Diane Sagers and Eric Leach contributed to this article.
On January 8, 2019, Sannie Lewis, a Malaysian American from American Fork, Utah, slipped and slid as she climbed a muddy path up a tree-covered hill in rural Guangxi Province, China. At the top of the hill waited a Chinese family—her Chinese family—whom she had never met but who she had come to know and love from more than 7,000 miles away.
“Because they were so welcoming, I felt an instant connection with them,” Sannie recalled.
After a series of introductions and stories, a distant cousin presented Sannie with a 1,000-page book—a jiapu, or a Chinese compiled genealogy. The jiapu covered 77 generations of her family reaching back to her first known ancestor, Lu Tong, who was born in northern China during the fourth century B.C.
“As I held the jiapu in my hands, I felt as if I was holding the key that would open the gates between the past and the present.”
This family reunion with distant relations she had never met would have seemed unlikely just a year earlier.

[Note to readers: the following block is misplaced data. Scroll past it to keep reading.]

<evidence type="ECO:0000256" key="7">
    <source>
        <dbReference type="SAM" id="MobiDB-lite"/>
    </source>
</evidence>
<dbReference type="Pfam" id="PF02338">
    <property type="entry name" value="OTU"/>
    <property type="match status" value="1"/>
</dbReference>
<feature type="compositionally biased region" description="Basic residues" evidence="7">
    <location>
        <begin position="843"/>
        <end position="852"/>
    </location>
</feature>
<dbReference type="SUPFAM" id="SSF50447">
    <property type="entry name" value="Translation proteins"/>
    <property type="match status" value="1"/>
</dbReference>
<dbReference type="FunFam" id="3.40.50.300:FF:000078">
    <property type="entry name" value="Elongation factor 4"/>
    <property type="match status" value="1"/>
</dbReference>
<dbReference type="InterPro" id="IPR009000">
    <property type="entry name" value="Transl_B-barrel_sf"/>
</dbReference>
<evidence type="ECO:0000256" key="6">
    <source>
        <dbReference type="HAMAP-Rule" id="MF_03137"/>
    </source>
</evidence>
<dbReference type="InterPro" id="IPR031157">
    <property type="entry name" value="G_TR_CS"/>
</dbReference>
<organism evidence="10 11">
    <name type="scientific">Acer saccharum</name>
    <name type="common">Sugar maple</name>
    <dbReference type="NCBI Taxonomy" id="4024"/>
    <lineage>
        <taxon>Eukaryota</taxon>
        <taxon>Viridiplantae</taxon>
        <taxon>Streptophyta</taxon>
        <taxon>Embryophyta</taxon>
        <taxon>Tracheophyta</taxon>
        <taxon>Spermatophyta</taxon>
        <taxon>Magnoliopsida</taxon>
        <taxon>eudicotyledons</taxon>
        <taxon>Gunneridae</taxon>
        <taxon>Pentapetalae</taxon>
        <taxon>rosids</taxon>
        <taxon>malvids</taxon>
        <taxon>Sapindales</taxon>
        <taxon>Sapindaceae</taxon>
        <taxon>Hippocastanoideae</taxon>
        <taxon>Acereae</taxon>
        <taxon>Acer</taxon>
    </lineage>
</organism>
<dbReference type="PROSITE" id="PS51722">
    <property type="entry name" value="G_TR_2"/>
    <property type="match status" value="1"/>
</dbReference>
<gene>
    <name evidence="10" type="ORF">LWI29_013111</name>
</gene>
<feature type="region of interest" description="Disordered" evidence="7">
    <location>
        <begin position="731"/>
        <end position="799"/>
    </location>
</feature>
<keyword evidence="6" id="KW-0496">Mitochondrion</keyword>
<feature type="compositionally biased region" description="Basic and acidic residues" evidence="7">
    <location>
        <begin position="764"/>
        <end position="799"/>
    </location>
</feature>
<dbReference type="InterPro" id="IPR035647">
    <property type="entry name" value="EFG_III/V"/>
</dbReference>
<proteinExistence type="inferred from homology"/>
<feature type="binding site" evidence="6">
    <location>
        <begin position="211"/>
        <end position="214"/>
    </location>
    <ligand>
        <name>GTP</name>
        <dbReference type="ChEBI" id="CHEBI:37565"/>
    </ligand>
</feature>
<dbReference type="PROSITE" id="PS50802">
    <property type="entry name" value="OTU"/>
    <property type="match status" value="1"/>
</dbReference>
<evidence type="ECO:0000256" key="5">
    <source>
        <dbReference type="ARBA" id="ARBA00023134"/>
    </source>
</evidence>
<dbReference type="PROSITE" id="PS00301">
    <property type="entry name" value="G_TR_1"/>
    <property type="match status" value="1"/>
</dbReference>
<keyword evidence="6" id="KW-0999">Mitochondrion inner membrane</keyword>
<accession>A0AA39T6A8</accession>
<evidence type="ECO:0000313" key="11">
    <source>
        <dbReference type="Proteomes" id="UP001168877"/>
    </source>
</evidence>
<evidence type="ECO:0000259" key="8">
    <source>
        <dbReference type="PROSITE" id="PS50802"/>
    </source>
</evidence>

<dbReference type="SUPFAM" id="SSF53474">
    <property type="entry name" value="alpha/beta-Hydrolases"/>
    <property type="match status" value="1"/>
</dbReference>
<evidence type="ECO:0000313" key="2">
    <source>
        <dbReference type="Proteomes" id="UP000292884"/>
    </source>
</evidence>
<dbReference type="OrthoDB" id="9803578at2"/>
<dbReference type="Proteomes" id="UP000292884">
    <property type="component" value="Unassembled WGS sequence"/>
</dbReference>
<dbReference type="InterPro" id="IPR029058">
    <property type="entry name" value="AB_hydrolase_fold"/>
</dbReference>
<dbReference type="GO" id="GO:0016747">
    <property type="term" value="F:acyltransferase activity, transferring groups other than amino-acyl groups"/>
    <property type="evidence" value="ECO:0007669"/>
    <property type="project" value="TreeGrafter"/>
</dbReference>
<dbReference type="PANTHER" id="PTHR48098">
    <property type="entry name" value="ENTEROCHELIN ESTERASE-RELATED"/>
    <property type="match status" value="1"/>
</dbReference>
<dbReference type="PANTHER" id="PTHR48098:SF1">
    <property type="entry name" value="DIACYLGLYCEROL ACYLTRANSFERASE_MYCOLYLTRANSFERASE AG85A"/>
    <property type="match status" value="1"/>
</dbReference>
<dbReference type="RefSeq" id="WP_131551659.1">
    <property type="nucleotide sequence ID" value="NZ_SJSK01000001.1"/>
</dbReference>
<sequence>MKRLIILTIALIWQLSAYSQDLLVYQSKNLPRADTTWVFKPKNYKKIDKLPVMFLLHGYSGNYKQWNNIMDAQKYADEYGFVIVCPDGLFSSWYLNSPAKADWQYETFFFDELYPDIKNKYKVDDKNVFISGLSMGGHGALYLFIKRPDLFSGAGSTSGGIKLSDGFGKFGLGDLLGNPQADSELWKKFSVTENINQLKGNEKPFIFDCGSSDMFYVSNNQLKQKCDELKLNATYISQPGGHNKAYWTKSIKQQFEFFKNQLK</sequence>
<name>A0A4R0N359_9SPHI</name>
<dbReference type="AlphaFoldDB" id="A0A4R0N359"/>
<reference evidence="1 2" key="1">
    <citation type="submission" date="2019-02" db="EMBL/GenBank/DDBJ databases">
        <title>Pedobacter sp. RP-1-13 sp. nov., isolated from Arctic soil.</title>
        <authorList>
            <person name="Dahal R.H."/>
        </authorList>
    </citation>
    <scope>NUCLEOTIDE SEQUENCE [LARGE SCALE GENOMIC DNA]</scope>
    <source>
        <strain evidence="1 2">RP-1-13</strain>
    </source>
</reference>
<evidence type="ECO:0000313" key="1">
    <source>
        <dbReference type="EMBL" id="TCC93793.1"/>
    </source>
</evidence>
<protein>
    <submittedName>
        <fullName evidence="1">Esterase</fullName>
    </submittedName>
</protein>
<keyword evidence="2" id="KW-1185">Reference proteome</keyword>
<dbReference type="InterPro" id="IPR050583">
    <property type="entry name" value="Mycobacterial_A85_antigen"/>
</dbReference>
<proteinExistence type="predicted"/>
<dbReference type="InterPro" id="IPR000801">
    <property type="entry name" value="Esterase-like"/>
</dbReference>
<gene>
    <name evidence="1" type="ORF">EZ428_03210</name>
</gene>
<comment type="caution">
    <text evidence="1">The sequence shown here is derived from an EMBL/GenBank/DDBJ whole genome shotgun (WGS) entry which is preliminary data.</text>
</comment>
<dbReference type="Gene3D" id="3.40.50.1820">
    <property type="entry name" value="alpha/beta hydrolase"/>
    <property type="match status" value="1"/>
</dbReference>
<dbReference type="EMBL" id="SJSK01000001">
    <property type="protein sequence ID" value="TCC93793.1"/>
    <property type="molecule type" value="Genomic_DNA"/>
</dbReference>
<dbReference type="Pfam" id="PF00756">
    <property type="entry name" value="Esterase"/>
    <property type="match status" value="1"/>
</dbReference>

Sannie was born in Malaysia to parents of Chinese ancestry and grew up attending English schools. Although she speaks Cantonese, she can read and write very little Chinese.
Sannie’s journey to find her family began when she visited Malaysia in September 2017 to settle her mother’s finances because her mother’s dementia had reached an advanced stage. Among her mother’s papers, Sannie discovered a photocopy of a Chinese book wrapped in paper and secured with twine. As she looked at the faded, nearly illegible characters, she thought, “What am I going to do with this? I can’t even read Chinese.” She almost threw the book away but felt a strong impression instead to take it home to the United States.
Help with the Language
Eric Leach is a Chinese experience manager with FamilySearch. He spent two years in Taiwan, where he learned Chinese. Later, he earned a bachelor’s degree in Chinese and a master’s degree in Chinese history. When he offered to help translate the book, Sannie knew it was the right time to start her family history work.